Men’s Health Magazine has put up a ranking of the 100 top cities for social networking and Boise ranks 20th, beating out San Diego, Los Angeles, Phoenix, Chicago and New York. Also remarkable: Salt Lake City was 10th. Washington, DC was first. Boise is the smallest city in the top 20.
Interesting figures, but what’s behind the ranking? Here’s my take as someone who has lived in Boise more than 20 years as a newpaper reporter, public relations professional and social media consultant:
1. Ingrained tech savviness. Micron Technology, the second-largest computer chip manufacturer in the world, started here. In the early 1970s, Hewlett Packard began a major campus in Boise which developed the laser printer.
2. Suburbanization. Boise and the surrounding areas are built to automotive standards, leaving few public gathering areas; those that exist are usually in the traditional downtown areas. Yet people still crave connection, even if their environment promotes separation, and social media provide that connection.
3. Political activism. Yes, there’s a lot of that in Idaho, both from the left and the right. The Idaho Legislature is a non-stop source of, ahem, ideas that are far ahead of the times, or far beyond them, and people are bound to object to them or promote them.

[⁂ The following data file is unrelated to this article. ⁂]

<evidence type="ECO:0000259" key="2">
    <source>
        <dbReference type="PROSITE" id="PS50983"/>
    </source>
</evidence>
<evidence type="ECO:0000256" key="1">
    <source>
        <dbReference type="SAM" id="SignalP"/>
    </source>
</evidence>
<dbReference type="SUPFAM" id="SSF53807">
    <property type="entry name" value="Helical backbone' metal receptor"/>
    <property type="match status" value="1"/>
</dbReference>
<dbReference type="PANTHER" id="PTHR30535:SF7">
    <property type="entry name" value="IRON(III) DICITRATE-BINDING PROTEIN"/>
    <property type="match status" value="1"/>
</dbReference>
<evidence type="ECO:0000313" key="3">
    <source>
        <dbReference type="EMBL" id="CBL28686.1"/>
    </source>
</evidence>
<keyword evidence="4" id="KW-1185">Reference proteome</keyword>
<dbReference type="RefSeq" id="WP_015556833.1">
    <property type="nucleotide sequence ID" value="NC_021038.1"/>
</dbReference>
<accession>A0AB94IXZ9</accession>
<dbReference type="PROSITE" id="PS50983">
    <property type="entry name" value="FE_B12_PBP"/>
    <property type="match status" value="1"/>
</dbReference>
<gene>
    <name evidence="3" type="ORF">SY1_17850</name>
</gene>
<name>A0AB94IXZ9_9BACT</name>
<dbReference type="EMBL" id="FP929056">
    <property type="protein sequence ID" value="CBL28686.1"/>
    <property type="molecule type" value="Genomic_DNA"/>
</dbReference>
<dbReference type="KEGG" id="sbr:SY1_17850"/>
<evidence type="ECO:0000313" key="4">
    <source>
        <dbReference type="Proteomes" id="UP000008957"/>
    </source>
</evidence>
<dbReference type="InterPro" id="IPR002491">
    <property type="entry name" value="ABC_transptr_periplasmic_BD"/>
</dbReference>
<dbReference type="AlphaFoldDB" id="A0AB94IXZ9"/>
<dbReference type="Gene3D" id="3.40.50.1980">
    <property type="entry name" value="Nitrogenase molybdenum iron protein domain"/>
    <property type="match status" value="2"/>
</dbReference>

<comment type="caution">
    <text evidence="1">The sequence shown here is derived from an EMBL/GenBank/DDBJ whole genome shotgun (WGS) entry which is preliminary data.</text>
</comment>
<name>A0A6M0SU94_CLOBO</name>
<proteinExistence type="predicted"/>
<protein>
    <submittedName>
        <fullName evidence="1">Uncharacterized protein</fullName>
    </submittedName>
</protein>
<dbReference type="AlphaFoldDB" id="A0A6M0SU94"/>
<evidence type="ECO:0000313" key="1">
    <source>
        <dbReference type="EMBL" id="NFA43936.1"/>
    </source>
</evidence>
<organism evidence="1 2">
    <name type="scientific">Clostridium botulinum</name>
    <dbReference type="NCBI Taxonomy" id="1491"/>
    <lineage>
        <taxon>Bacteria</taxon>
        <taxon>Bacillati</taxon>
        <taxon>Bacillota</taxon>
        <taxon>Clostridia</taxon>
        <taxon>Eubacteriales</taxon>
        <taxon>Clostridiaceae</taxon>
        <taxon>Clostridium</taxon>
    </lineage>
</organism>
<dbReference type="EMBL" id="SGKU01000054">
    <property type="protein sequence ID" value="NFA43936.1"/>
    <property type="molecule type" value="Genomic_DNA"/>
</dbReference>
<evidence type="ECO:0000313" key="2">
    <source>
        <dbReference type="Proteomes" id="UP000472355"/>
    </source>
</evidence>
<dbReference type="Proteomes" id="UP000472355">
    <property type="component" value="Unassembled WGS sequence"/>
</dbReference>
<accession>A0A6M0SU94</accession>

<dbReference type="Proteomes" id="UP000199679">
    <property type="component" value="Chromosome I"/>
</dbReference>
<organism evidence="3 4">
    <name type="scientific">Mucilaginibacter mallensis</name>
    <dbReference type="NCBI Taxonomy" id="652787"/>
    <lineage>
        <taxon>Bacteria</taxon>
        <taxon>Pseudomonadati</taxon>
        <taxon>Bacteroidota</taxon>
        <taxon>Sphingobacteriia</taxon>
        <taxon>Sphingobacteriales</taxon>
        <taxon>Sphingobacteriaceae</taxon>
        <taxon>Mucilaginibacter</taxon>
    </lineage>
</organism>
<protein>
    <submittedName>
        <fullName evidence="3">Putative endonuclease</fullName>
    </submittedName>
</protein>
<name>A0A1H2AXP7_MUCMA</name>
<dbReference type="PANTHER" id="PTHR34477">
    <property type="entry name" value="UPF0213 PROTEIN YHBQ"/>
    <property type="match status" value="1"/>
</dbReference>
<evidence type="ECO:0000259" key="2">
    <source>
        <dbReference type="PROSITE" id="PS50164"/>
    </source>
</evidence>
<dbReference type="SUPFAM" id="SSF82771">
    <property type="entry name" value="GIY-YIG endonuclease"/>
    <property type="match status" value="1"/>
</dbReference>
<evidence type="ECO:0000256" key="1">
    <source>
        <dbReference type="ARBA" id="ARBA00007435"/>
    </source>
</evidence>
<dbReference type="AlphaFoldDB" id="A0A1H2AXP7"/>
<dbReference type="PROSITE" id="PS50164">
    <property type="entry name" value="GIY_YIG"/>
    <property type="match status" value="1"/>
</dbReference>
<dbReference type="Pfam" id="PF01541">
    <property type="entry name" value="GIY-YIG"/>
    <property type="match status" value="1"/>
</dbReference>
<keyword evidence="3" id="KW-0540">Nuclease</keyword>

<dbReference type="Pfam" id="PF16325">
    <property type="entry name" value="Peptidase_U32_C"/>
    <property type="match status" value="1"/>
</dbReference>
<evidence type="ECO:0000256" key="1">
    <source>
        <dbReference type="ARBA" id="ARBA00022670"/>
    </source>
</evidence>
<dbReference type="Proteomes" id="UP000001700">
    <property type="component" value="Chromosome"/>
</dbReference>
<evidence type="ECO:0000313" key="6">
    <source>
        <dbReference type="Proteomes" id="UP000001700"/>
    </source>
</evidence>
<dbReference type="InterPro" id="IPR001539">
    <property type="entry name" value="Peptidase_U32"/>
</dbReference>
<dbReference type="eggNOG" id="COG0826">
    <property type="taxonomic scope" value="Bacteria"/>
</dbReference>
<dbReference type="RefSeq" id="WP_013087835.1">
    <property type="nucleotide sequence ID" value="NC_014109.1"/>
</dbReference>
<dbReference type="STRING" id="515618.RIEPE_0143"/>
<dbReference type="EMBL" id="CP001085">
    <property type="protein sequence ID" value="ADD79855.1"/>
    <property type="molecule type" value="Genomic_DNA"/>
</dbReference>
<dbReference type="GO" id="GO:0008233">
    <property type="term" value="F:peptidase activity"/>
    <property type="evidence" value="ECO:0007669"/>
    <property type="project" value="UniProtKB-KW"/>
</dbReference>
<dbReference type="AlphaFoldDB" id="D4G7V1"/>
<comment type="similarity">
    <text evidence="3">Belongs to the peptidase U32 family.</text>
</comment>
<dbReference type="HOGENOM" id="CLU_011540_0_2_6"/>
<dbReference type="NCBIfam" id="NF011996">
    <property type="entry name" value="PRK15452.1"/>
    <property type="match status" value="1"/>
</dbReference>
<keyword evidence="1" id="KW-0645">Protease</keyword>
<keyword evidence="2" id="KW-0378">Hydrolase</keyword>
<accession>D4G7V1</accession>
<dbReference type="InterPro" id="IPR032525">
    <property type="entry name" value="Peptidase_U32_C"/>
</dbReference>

4. Racial diversity. Another suprise. Idaho is still pretty white, but quickly becoming less so, and minorities tend to use social media at higher rates than whites. According to the Pew Internet & American Life project, “Among internet users, seven in ten blacks and English-speaking Latinos use social networking sites—significantly higher than the six in ten whites who do so.” According to the US Census Bureau, the Hispanic population in Idaho increased by more than 43 percent from 2000 to 2007.
Of course, there are cities that are more political active, more racially diverse, more suburbanized and that have a more influential tradition of technology. However, the Boise area ranks relatively high in all of these and taken as a whole, I think that’s what explains Boise’s surprisingly high ranking among socially networked cities.